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Which is correct?

  1. Following Tim's recommendations in the past has not led to good outcomes.
  2. Following Tim's recommendations in the past have not led to good outcomes.
  • recommendations are plural, so they either have or haven't led to good outcomes. It's irrelevant that the recommendations came from Tim, who happens to be singular (so you could say Tim has made some poor recommendations, or that Listening to Tim has not always been successful). – FumbleFingers Reinstate Monica Jul 24 '17 at 16:31
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    @FumbleFingers - However, it is not the recommendations that are the subject of the sentence, but the act of following them. The singular act of following recommendations is what has not led to good outcomes; therefore, Following Tim's recommendations in the past has not led to good outcomes.. – Jeff Zeitlin Jul 24 '17 at 17:01
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    @FumbleFingers - Tim's recommendations have not led to good outcomes., however - the difference is that now the subject is Tim's recommendations, plural, rather than the singular act of following them. – Jeff Zeitlin Jul 24 '17 at 17:03
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    @Jeff Zeitlin: You're quite right - I didn't read the examples properly. But everything I said in the comment is true, and I did include a valid example with a gerund (listening) used as a singular subject, so I'll leave the comment there. – FumbleFingers Reinstate Monica Jul 24 '17 at 17:14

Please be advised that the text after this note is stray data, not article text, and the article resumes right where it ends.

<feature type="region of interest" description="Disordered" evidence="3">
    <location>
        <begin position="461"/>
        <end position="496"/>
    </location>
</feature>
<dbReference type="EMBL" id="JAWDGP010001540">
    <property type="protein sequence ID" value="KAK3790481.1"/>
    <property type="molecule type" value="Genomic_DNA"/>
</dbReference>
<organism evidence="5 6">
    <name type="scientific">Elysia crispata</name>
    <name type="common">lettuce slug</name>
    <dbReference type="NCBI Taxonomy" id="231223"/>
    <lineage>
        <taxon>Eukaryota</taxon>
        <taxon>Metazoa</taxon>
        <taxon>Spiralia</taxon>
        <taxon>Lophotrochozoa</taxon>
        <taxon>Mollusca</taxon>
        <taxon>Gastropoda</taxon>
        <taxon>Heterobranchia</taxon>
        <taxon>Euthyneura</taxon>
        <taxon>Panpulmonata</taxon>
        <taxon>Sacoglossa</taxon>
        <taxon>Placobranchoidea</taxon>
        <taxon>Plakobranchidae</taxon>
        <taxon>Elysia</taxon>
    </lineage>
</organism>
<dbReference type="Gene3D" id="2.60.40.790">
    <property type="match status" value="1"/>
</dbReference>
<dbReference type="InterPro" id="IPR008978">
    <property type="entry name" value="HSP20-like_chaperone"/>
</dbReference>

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This sentence is an example of a gerund phrase. Gerund phrases act in the sentence as nouns, and are treated as singular in number. Therefore, the gerund phrase Following Tim's recommendations in the past takes a singular verb, has, giving Following Tim's recommendations in the past has not led to good outcomes.

If, however, the phrase had omitted the gerund, and was Tim's recommendations in the past, you would then have a plural noun, recommendations, and as such would take the plural verb, have, giving Tim's recommendations in the past have not led to good outcomes.

  • Jeff Zetlin, I believe you are correct. The gerund phrase is singular and must take the verb has. A similar example exists in Betty Azar's Chartbook: :Riding horses is fun. – user242899 Jul 24 '17 at 20:08

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